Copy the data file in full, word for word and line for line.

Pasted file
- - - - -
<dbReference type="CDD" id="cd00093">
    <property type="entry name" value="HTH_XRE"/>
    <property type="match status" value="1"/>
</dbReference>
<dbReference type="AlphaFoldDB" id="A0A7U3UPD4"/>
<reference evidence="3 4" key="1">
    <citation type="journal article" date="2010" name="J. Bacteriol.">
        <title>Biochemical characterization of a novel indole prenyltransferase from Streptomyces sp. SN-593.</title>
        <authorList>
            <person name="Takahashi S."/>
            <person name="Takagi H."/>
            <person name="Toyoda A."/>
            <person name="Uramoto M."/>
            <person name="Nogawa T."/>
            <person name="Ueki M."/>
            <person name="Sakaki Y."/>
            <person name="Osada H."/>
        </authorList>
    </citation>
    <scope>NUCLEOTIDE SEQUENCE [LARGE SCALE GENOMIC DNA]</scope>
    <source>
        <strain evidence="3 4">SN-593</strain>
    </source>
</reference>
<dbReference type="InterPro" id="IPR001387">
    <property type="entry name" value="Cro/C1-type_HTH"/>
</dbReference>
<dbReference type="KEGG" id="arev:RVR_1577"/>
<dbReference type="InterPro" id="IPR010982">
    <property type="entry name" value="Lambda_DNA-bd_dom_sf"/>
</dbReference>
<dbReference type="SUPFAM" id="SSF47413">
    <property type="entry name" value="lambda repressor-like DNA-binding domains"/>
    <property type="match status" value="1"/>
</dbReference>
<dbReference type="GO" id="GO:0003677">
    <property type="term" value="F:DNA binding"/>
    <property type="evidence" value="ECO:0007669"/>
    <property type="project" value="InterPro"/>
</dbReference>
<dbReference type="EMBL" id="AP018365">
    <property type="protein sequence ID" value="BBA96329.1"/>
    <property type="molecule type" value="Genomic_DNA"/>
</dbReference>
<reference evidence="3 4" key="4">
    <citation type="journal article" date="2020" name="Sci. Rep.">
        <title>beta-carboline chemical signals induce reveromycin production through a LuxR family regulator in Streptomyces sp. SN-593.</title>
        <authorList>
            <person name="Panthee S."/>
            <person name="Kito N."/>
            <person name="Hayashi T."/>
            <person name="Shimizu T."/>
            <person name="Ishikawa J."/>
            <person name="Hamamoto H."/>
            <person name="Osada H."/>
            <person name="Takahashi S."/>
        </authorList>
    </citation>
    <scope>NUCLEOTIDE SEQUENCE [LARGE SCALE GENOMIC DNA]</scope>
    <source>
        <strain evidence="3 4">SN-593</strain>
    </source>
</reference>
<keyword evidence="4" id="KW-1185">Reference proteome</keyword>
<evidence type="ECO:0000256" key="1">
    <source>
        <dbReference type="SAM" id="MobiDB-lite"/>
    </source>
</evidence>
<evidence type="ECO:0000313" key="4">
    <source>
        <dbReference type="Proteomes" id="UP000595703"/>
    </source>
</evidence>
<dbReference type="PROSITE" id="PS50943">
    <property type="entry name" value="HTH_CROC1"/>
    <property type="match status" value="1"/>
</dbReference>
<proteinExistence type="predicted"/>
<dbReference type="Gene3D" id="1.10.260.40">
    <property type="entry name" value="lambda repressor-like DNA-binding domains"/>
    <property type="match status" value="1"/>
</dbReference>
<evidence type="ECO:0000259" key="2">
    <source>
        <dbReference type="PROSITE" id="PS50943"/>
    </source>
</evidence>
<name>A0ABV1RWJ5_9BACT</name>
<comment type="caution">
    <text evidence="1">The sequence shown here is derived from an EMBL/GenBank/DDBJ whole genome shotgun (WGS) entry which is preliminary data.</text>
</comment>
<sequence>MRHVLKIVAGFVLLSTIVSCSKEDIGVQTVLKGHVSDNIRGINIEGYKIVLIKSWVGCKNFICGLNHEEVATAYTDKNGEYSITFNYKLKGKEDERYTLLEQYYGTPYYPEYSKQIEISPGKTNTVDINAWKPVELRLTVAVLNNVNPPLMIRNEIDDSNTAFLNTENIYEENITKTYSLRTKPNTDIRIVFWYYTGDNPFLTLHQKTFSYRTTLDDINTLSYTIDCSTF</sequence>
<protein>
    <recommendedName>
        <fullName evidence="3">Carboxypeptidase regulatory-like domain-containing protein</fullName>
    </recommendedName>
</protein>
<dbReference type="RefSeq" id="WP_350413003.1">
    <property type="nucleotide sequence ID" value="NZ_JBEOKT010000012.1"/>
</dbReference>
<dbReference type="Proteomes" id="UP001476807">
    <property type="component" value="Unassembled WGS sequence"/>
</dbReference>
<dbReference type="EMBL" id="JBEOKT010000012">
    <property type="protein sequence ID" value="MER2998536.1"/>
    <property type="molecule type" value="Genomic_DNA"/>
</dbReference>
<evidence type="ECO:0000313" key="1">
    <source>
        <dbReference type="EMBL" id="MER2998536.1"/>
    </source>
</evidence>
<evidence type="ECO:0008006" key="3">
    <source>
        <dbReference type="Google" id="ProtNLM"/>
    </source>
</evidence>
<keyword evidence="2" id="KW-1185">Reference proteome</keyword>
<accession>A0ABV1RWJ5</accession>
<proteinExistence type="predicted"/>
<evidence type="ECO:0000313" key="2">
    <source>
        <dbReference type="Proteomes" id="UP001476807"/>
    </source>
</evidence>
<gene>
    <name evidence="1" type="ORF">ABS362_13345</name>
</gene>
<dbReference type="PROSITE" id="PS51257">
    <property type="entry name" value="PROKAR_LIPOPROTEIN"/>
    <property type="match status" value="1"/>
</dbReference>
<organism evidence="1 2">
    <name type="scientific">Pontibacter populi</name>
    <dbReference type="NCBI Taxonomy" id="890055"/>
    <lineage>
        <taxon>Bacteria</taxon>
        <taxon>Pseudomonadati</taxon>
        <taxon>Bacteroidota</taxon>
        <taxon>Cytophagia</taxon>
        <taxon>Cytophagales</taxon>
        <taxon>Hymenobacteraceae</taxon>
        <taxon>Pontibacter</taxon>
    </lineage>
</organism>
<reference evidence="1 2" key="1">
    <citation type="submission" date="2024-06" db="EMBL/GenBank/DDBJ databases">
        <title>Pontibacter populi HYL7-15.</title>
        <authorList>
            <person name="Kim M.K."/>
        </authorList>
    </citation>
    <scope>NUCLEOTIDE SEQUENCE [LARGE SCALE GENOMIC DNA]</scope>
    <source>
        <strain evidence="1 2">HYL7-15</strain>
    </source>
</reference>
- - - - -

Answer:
<dbReference type="CDD" id="cd00093">
    <property type="entry name" value="HTH_XRE"/>
    <property type="match status" value="1"/>
</dbReference>
<dbReference type="AlphaFoldDB" id="A0A7U3UPD4"/>
<reference evidence="3 4" key="1">
    <citation type="journal article" date="2010" name="J. Bacteriol.">
        <title>Biochemical characterization of a novel indole prenyltransferase from Streptomyces sp. SN-593.</title>
        <authorList>
            <person name="Takahashi S."/>
            <person name="Takagi H."/>
            <person name="Toyoda A."/>
            <person name="Uramoto M."/>
            <person name="Nogawa T."/>
            <person name="Ueki M."/>
            <person name="Sakaki Y."/>
            <person name="Osada H."/>
        </authorList>
    </citation>
    <scope>NUCLEOTIDE SEQUENCE [LARGE SCALE GENOMIC DNA]</scope>
    <source>
        <strain evidence="3 4">SN-593</strain>
    </source>
</reference>
<dbReference type="InterPro" id="IPR001387">
    <property type="entry name" value="Cro/C1-type_HTH"/>
</dbReference>
<dbReference type="KEGG" id="arev:RVR_1577"/>
<dbReference type="InterPro" id="IPR010982">
    <property type="entry name" value="Lambda_DNA-bd_dom_sf"/>
</dbReference>
<dbReference type="SUPFAM" id="SSF47413">
    <property type="entry name" value="lambda repressor-like DNA-binding domains"/>
    <property type="match status" value="1"/>
</dbReference>
<dbReference type="GO" id="GO:0003677">
    <property type="term" value="F:DNA binding"/>
    <property type="evidence" value="ECO:0007669"/>
    <property type="project" value="InterPro"/>
</dbReference>
<dbReference type="EMBL" id="AP018365">
    <property type="protein sequence ID" value="BBA96329.1"/>
    <property type="molecule type" value="Genomic_DNA"/>
</dbReference>
<reference evidence="3 4" key="4">
    <citation type="journal article" date="2020" name="Sci. Rep.">
        <title>beta-carboline chemical signals induce reveromycin production through a LuxR family regulator in Streptomyces sp. SN-593.</title>
        <authorList>
            <person name="Panthee S."/>
            <person name="Kito N."/>
            <person name="Hayashi T."/>
            <person name="Shimizu T."/>
            <person name="Ishikawa J."/>
            <person name="Hamamoto H."/>
            <person name="Osada H."/>
            <person name="Takahashi S."/>
        </authorList>
    </citation>
    <scope>NUCLEOTIDE SEQUENCE [LARGE SCALE GENOMIC DNA]</scope>
    <source>
        <strain evidence="3 4">SN-593</strain>
    </source>
</reference>
<keyword evidence="4" id="KW-1185">Reference proteome</keyword>
<evidence type="ECO:0000256" key="1">
    <source>
        <dbReference type="SAM" id="MobiDB-lite"/>
    </source>
</evidence>
<evidence type="ECO:0000313" key="4">
    <source>
        <dbReference type="Proteomes" id="UP000595703"/>
    </source>
</evidence>
<dbReference type="PROSITE" id="PS50943">
    <property type="entry name" value="HTH_CROC1"/>
    <property type="match status" value="1"/>
</dbReference>
<proteinExistence type="predicted"/>
<dbReference type="Gene3D" id="1.10.260.40">
    <property type="entry name" value="lambda repressor-like DNA-binding domains"/>
    <property type="match status" value="1"/>
</dbReference>
<evidence type="ECO:0000259" key="2">
    <source>
        <dbReference type="PROSITE" id="PS50943"/>
    </source>
</evidence>
<name>A0ABV1RWJ5_9BACT</name>
<comment type="caution">
    <text evidence="1">The sequence shown here is derived from an EMBL/GenBank/DDBJ whole genome shotgun (WGS) entry which is preliminary data.</text>
</comment>
<sequence>MRHVLKIVAGFVLLSTIVSCSKEDIGVQTVLKGHVSDNIRGINIEGYKIVLIKSWVGCKNFICGLNHEEVATAYTDKNGEYSITFNYKLKGKEDERYTLLEQYYGTPYYPEYSKQIEISPGKTNTVDINAWKPVELRLTVAVLNNVNPPLMIRNEIDDSNTAFLNTENIYEENITKTYSLRTKPNTDIRIVFWYYTGDNPFLTLHQKTFSYRTTLDDINTLSYTIDCSTF</sequence>
<protein>
    <recommendedName>
        <fullName evidence="3">Carboxypeptidase regulatory-like domain-containing protein</fullName>
    </recommendedName>
</protein>
<dbReference type="RefSeq" id="WP_350413003.1">
    <property type="nucleotide sequence ID" value="NZ_JBEOKT010000012.1"/>
</dbReference>
<dbReference type="Proteomes" id="UP001476807">
    <property type="component" value="Unassembled WGS sequence"/>
</dbReference>
<dbReference type="EMBL" id="JBEOKT010000012">
    <property type="protein sequence ID" value="MER2998536.1"/>
    <property type="molecule type" value="Genomic_DNA"/>
</dbReference>
<evidence type="ECO:0000313" key="1">
    <source>
        <dbReference type="EMBL" id="MER2998536.1"/>
    </source>
</evidence>
<evidence type="ECO:0008006" key="3">
    <source>
        <dbReference type="Google" id="ProtNLM"/>
    </source>
</evidence>
<keyword evidence="2" id="KW-1185">Reference proteome</keyword>
<accession>A0ABV1RWJ5</accession>
<proteinExistence type="predicted"/>
<evidence type="ECO:0000313" key="2">
    <source>
        <dbReference type="Proteomes" id="UP001476807"/>
    </source>
</evidence>
<gene>
    <name evidence="1" type="ORF">ABS362_13345</name>
</gene>
<dbReference type="PROSITE" id="PS51257">
    <property type="entry name" value="PROKAR_LIPOPROTEIN"/>
    <property type="match status" value="1"/>
</dbReference>
<organism evidence="1 2">
    <name type="scientific">Pontibacter populi</name>
    <dbReference type="NCBI Taxonomy" id="890055"/>
    <lineage>
        <taxon>Bacteria</taxon>
        <taxon>Pseudomonadati</taxon>
        <taxon>Bacteroidota</taxon>
        <taxon>Cytophagia</taxon>
        <taxon>Cytophagales</taxon>
        <taxon>Hymenobacteraceae</taxon>
        <taxon>Pontibacter</taxon>
    </lineage>
</organism>
<reference evidence="1 2" key="1">
    <citation type="submission" date="2024-06" db="EMBL/GenBank/DDBJ databases">
        <title>Pontibacter populi HYL7-15.</title>
        <authorList>
            <person name="Kim M.K."/>
        </authorList>
    </citation>
    <scope>NUCLEOTIDE SEQUENCE [LARGE SCALE GENOMIC DNA]</scope>
    <source>
        <strain evidence="1 2">HYL7-15</strain>
    </source>
</reference>